The Dee Mile is one of the oldest races in the world and is also the first open water swim in England to join the Global Swim Series.
This enduring race will be 95 years old in 2017 with a history which is very nearly continuous, going back to the first time it was held in 1922, making it a modern day classic.
We never want to step on anyone’s toes in making claims about being the oldest, so it is worth mentioning that the oldest “continuously run race in the world” (that we are aware of) is the 100 m Christmas Day swim the Serpentine in the center of London which started in 1864. Making it 152 years old… without missing a year. Then comes another GSS race, “the Liffey Swim” in Dublin, which started in 1920 and has didn’t even miss a running during the world wars.
There are also a few really old and amazing classics that that missed a few runnings during the wars, but still need to be mentioned with this group of illustrious races, like the Boston Light Swim (1907) and the Swim Through Perth (1912).
All are amazing and incredible historic races. And the Dee Mile fits in this group with distinction. Races like these have a certain aura and prestige to them. Bucketlist-worthy.
The event takes place every August in Chester, England, which is just outside of Liverpool.
Like any great historical race, this race has several peculiar idiosyncrasies. It starts at the Red House pub (which is actually white) and the distance is actually a mile and a quarter. You swim downstream around the Crook of the Dee to finish at the suspension bridge. Being all downstream with the current, the course times vary considerably depending on the seasonal flow with the winning men’s time varying from 19 minutes 48 seconds to 33 minutes 25 seconds.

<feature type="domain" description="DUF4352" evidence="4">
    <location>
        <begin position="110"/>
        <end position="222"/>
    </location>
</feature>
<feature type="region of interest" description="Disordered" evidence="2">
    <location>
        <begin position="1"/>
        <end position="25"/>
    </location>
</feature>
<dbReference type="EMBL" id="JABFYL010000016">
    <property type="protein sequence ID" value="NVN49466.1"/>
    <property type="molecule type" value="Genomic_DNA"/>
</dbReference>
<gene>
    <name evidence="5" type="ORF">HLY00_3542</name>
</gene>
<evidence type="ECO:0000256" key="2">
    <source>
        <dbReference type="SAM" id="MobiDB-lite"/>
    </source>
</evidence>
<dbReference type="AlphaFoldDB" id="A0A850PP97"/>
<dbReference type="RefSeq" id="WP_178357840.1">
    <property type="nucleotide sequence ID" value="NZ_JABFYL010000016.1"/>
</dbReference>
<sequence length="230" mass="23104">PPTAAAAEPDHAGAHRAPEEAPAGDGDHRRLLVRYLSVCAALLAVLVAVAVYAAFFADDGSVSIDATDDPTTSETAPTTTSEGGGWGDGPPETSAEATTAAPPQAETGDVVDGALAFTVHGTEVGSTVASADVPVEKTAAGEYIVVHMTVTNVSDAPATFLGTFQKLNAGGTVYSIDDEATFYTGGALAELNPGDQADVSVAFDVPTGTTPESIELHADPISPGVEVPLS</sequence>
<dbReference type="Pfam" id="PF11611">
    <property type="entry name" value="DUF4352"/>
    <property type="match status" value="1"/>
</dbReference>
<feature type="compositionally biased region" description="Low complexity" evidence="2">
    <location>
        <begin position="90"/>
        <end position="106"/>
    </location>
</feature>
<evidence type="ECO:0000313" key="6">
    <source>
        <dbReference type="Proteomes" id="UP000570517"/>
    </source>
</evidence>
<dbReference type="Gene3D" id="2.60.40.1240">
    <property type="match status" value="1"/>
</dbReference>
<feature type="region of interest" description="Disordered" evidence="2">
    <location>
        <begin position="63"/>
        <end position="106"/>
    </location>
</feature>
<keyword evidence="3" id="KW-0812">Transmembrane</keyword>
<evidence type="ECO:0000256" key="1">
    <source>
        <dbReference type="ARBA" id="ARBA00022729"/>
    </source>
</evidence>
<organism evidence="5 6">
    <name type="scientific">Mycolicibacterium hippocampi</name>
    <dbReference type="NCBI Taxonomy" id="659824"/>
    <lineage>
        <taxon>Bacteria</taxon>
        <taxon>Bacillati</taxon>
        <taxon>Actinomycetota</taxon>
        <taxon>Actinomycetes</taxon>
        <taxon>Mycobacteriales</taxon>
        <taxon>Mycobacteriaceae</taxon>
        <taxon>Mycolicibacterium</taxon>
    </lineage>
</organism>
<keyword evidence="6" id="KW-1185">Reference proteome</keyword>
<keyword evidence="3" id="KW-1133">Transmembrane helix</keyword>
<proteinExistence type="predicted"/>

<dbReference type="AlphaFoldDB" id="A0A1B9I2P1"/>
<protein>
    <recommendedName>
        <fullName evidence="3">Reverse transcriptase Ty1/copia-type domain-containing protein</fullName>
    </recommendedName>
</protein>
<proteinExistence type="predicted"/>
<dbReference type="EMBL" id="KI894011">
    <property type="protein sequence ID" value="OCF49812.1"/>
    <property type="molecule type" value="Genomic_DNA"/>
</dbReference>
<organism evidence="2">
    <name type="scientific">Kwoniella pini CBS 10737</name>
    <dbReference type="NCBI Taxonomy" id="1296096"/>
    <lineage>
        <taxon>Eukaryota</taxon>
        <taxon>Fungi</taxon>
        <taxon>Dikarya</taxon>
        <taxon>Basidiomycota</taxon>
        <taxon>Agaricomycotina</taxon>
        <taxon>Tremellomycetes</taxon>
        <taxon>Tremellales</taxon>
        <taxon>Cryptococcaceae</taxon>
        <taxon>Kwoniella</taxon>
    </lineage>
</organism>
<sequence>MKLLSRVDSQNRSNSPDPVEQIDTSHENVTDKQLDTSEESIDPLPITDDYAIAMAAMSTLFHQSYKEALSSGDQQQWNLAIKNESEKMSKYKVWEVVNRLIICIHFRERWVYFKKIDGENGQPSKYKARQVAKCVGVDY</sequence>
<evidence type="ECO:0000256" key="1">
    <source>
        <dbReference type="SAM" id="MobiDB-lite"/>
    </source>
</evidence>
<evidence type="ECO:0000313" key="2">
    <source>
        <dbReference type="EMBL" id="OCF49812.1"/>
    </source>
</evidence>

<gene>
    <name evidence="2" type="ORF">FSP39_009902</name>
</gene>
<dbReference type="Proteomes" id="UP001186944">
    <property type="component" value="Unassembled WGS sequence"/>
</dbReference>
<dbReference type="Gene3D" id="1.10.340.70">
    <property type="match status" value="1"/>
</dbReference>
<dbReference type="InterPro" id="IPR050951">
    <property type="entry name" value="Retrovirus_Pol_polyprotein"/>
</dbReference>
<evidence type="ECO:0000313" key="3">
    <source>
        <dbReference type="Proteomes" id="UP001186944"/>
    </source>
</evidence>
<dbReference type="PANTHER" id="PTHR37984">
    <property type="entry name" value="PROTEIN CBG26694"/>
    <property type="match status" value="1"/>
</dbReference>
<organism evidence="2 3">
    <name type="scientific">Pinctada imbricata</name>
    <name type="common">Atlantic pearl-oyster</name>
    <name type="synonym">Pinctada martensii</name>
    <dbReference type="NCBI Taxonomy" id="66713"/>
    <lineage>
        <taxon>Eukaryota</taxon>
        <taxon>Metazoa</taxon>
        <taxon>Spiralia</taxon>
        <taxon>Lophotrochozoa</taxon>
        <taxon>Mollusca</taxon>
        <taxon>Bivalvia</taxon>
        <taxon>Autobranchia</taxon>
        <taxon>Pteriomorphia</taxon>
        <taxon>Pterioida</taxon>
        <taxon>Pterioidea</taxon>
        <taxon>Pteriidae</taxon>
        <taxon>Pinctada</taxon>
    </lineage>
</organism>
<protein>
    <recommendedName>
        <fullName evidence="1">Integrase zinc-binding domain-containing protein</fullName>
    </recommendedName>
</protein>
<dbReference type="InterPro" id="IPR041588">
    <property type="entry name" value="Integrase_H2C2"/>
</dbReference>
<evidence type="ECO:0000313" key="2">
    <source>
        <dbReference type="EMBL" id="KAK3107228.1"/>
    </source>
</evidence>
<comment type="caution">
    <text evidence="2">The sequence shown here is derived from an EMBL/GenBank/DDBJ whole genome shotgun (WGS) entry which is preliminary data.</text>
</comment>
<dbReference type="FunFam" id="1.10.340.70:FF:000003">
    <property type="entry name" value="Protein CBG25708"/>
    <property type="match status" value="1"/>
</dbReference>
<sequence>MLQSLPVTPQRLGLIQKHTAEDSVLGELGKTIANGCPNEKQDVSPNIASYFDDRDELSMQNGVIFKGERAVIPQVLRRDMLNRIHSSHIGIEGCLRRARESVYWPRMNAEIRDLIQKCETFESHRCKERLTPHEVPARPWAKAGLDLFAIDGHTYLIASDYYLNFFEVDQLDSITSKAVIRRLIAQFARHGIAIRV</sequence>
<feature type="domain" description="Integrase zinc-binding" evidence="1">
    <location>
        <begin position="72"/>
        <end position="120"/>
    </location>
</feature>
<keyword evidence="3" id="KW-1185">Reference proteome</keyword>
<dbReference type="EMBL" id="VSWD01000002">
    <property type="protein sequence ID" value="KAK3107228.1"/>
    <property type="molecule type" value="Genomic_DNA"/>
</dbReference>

Water temperatures are typically 14 to 16 degrees C. In 2010, the temperature was the highest at 20 degrees!
The race retains its ancient “Dee Mile Champion” title for the fastest swimmer, who must also live within five miles of “The Cross” in the centre of Chester and swim without a wetsuit. Recognition is also made for:
- The fastest all-comer (i.e. the rest, regardless of location who don’t wear a wetsuit).
- The fastest wetsuit wearer.
Today, both men and women are eligible to race which was a “concession” first made in 1969 and made for the full distance in 1993!
The Dee Mile has become a favourite practice for triathletes wanting to get a taste for the River Dee where other local triathlon events take place.
For the Championship itself:
Men’s Record Time: D. Craigen 2012 – 19:48
Ladies’ Record Time: R. Radcliffe 1997 – 23:57
The Dee Mile is a unique race with a storied history and one worthy of making the trip to swim… whether you live within 5 miles of the Cross, or travel around the world to get here!